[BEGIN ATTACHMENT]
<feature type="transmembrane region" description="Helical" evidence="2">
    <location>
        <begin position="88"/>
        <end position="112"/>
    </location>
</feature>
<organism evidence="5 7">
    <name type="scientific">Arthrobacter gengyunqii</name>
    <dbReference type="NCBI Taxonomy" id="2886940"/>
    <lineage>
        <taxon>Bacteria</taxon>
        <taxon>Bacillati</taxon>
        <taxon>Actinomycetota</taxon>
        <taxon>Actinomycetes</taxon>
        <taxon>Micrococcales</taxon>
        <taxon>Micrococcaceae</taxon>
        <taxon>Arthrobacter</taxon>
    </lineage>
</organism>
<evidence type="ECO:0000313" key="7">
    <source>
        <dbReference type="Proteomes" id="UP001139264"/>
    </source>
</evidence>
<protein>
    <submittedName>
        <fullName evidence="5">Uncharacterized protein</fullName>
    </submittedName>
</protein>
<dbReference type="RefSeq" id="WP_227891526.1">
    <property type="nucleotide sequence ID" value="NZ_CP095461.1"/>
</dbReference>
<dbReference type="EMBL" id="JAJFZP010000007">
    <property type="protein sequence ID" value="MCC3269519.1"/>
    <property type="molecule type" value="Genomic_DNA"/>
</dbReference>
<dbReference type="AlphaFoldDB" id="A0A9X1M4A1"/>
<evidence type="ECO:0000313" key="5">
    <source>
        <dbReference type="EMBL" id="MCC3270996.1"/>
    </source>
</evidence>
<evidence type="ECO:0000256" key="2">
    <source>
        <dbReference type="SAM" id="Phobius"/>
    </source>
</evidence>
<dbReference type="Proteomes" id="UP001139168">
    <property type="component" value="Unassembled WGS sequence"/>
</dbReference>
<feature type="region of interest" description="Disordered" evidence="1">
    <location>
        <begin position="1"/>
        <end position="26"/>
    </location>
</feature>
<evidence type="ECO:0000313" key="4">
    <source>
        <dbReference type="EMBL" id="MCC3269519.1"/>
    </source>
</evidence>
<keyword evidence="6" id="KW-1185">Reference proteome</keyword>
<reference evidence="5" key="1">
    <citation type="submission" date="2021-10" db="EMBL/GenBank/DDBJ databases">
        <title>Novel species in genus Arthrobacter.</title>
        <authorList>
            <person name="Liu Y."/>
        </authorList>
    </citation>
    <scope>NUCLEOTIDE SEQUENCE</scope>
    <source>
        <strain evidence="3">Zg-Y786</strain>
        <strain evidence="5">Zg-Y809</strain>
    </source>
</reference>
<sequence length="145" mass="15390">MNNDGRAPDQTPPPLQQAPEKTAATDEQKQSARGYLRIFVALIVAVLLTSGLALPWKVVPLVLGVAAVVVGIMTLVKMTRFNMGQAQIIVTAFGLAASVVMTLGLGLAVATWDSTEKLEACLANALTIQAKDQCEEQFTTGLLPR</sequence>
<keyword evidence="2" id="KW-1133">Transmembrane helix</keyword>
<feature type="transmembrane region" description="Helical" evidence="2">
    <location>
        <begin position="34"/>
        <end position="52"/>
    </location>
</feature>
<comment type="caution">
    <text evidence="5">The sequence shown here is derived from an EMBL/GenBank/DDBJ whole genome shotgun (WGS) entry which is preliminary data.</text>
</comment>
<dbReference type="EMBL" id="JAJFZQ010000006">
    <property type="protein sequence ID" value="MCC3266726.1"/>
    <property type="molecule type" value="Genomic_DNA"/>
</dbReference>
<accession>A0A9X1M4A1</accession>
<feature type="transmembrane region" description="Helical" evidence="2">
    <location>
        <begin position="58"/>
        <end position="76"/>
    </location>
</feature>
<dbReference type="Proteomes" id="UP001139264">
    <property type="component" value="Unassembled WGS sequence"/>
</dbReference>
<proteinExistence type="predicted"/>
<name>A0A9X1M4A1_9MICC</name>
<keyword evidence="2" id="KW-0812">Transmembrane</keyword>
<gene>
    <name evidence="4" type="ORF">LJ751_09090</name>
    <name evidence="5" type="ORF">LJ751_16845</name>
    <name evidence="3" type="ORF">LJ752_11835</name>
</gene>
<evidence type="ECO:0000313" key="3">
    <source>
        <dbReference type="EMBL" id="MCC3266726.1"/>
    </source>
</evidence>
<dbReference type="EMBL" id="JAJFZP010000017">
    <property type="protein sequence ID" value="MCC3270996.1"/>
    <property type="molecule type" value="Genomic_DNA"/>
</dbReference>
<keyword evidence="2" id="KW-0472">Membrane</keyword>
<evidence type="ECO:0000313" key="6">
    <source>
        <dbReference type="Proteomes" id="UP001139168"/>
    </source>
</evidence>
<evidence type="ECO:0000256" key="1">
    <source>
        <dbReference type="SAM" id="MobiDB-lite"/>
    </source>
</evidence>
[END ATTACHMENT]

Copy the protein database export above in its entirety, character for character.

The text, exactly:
<feature type="transmembrane region" description="Helical" evidence="2">
    <location>
        <begin position="88"/>
        <end position="112"/>
    </location>
</feature>
<organism evidence="5 7">
    <name type="scientific">Arthrobacter gengyunqii</name>
    <dbReference type="NCBI Taxonomy" id="2886940"/>
    <lineage>
        <taxon>Bacteria</taxon>
        <taxon>Bacillati</taxon>
        <taxon>Actinomycetota</taxon>
        <taxon>Actinomycetes</taxon>
        <taxon>Micrococcales</taxon>
        <taxon>Micrococcaceae</taxon>
        <taxon>Arthrobacter</taxon>
    </lineage>
</organism>
<evidence type="ECO:0000313" key="7">
    <source>
        <dbReference type="Proteomes" id="UP001139264"/>
    </source>
</evidence>
<protein>
    <submittedName>
        <fullName evidence="5">Uncharacterized protein</fullName>
    </submittedName>
</protein>
<dbReference type="RefSeq" id="WP_227891526.1">
    <property type="nucleotide sequence ID" value="NZ_CP095461.1"/>
</dbReference>
<dbReference type="EMBL" id="JAJFZP010000007">
    <property type="protein sequence ID" value="MCC3269519.1"/>
    <property type="molecule type" value="Genomic_DNA"/>
</dbReference>
<dbReference type="AlphaFoldDB" id="A0A9X1M4A1"/>
<evidence type="ECO:0000313" key="5">
    <source>
        <dbReference type="EMBL" id="MCC3270996.1"/>
    </source>
</evidence>
<evidence type="ECO:0000256" key="2">
    <source>
        <dbReference type="SAM" id="Phobius"/>
    </source>
</evidence>
<dbReference type="Proteomes" id="UP001139168">
    <property type="component" value="Unassembled WGS sequence"/>
</dbReference>
<feature type="region of interest" description="Disordered" evidence="1">
    <location>
        <begin position="1"/>
        <end position="26"/>
    </location>
</feature>
<evidence type="ECO:0000313" key="4">
    <source>
        <dbReference type="EMBL" id="MCC3269519.1"/>
    </source>
</evidence>
<keyword evidence="6" id="KW-1185">Reference proteome</keyword>
<reference evidence="5" key="1">
    <citation type="submission" date="2021-10" db="EMBL/GenBank/DDBJ databases">
        <title>Novel species in genus Arthrobacter.</title>
        <authorList>
            <person name="Liu Y."/>
        </authorList>
    </citation>
    <scope>NUCLEOTIDE SEQUENCE</scope>
    <source>
        <strain evidence="3">Zg-Y786</strain>
        <strain evidence="5">Zg-Y809</strain>
    </source>
</reference>
<sequence length="145" mass="15390">MNNDGRAPDQTPPPLQQAPEKTAATDEQKQSARGYLRIFVALIVAVLLTSGLALPWKVVPLVLGVAAVVVGIMTLVKMTRFNMGQAQIIVTAFGLAASVVMTLGLGLAVATWDSTEKLEACLANALTIQAKDQCEEQFTTGLLPR</sequence>
<keyword evidence="2" id="KW-1133">Transmembrane helix</keyword>
<feature type="transmembrane region" description="Helical" evidence="2">
    <location>
        <begin position="34"/>
        <end position="52"/>
    </location>
</feature>
<comment type="caution">
    <text evidence="5">The sequence shown here is derived from an EMBL/GenBank/DDBJ whole genome shotgun (WGS) entry which is preliminary data.</text>
</comment>
<dbReference type="EMBL" id="JAJFZQ010000006">
    <property type="protein sequence ID" value="MCC3266726.1"/>
    <property type="molecule type" value="Genomic_DNA"/>
</dbReference>
<accession>A0A9X1M4A1</accession>
<feature type="transmembrane region" description="Helical" evidence="2">
    <location>
        <begin position="58"/>
        <end position="76"/>
    </location>
</feature>
<dbReference type="Proteomes" id="UP001139264">
    <property type="component" value="Unassembled WGS sequence"/>
</dbReference>
<proteinExistence type="predicted"/>
<name>A0A9X1M4A1_9MICC</name>
<keyword evidence="2" id="KW-0812">Transmembrane</keyword>
<gene>
    <name evidence="4" type="ORF">LJ751_09090</name>
    <name evidence="5" type="ORF">LJ751_16845</name>
    <name evidence="3" type="ORF">LJ752_11835</name>
</gene>
<evidence type="ECO:0000313" key="3">
    <source>
        <dbReference type="EMBL" id="MCC3266726.1"/>
    </source>
</evidence>
<dbReference type="EMBL" id="JAJFZP010000017">
    <property type="protein sequence ID" value="MCC3270996.1"/>
    <property type="molecule type" value="Genomic_DNA"/>
</dbReference>
<keyword evidence="2" id="KW-0472">Membrane</keyword>
<evidence type="ECO:0000313" key="6">
    <source>
        <dbReference type="Proteomes" id="UP001139168"/>
    </source>
</evidence>
<evidence type="ECO:0000256" key="1">
    <source>
        <dbReference type="SAM" id="MobiDB-lite"/>
    </source>
</evidence>